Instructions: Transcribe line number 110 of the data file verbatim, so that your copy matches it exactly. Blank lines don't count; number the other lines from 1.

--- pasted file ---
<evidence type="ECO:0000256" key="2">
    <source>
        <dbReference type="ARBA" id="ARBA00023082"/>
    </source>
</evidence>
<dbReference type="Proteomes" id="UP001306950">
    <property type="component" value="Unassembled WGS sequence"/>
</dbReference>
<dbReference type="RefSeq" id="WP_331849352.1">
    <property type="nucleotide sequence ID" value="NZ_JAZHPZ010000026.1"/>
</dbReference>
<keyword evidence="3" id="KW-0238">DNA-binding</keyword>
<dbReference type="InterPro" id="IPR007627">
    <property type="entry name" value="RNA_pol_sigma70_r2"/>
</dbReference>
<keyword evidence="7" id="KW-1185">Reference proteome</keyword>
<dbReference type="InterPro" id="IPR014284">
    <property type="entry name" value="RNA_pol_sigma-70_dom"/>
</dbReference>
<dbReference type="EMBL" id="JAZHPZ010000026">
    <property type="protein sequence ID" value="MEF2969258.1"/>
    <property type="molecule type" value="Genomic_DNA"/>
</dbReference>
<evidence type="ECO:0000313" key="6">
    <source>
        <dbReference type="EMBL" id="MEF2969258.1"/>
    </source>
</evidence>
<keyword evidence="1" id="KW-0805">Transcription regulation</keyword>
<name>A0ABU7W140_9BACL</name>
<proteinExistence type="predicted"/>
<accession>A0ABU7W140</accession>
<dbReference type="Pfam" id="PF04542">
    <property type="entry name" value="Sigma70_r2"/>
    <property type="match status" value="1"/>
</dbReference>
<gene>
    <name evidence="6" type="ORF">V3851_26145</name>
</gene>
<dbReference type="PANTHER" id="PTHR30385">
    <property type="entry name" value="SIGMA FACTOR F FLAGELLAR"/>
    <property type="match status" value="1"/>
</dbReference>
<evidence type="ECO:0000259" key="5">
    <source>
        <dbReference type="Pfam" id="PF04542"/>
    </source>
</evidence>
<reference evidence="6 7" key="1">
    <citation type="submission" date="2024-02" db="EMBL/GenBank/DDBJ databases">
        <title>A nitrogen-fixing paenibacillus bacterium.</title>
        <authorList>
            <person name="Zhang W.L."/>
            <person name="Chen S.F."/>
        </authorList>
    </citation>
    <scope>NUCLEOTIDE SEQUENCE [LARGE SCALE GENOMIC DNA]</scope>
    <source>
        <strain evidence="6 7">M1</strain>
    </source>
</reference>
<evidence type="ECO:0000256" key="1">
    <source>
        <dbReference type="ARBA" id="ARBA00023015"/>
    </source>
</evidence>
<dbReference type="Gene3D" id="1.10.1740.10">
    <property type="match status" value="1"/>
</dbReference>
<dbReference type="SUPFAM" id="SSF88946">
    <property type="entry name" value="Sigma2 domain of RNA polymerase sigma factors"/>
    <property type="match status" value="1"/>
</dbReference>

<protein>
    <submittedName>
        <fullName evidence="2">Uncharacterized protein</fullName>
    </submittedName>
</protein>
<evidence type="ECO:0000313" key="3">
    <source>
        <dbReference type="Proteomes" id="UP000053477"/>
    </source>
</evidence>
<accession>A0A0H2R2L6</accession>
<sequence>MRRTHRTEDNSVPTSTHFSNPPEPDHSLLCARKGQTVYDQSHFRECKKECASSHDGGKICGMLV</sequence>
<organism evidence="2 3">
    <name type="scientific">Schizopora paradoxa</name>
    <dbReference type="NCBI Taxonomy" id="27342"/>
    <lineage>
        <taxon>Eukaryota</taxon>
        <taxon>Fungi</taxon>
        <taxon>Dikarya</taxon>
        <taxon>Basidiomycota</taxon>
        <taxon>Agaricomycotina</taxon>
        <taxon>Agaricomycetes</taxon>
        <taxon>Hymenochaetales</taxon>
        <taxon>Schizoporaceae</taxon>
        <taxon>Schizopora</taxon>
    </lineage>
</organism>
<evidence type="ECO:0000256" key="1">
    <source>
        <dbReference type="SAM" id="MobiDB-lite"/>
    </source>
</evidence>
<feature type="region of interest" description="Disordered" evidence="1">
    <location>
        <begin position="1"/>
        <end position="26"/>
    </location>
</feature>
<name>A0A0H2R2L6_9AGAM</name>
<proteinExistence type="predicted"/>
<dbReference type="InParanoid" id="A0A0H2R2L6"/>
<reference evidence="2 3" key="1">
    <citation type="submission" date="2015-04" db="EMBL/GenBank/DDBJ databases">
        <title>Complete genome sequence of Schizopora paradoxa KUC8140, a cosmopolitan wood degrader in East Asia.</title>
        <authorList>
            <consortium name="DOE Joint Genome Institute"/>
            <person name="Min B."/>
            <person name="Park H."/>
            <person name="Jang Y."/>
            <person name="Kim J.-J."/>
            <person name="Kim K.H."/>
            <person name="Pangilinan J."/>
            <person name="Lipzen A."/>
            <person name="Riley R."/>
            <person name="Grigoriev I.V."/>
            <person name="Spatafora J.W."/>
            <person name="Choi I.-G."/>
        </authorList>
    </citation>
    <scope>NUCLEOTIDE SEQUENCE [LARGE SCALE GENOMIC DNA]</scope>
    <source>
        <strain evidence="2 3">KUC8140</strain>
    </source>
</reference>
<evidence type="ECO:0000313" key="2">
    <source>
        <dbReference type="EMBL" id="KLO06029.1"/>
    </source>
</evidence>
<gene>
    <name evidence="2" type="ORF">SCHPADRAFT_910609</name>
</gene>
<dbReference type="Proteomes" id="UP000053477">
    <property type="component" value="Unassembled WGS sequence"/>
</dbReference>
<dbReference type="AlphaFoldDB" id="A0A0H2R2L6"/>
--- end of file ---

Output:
    </location>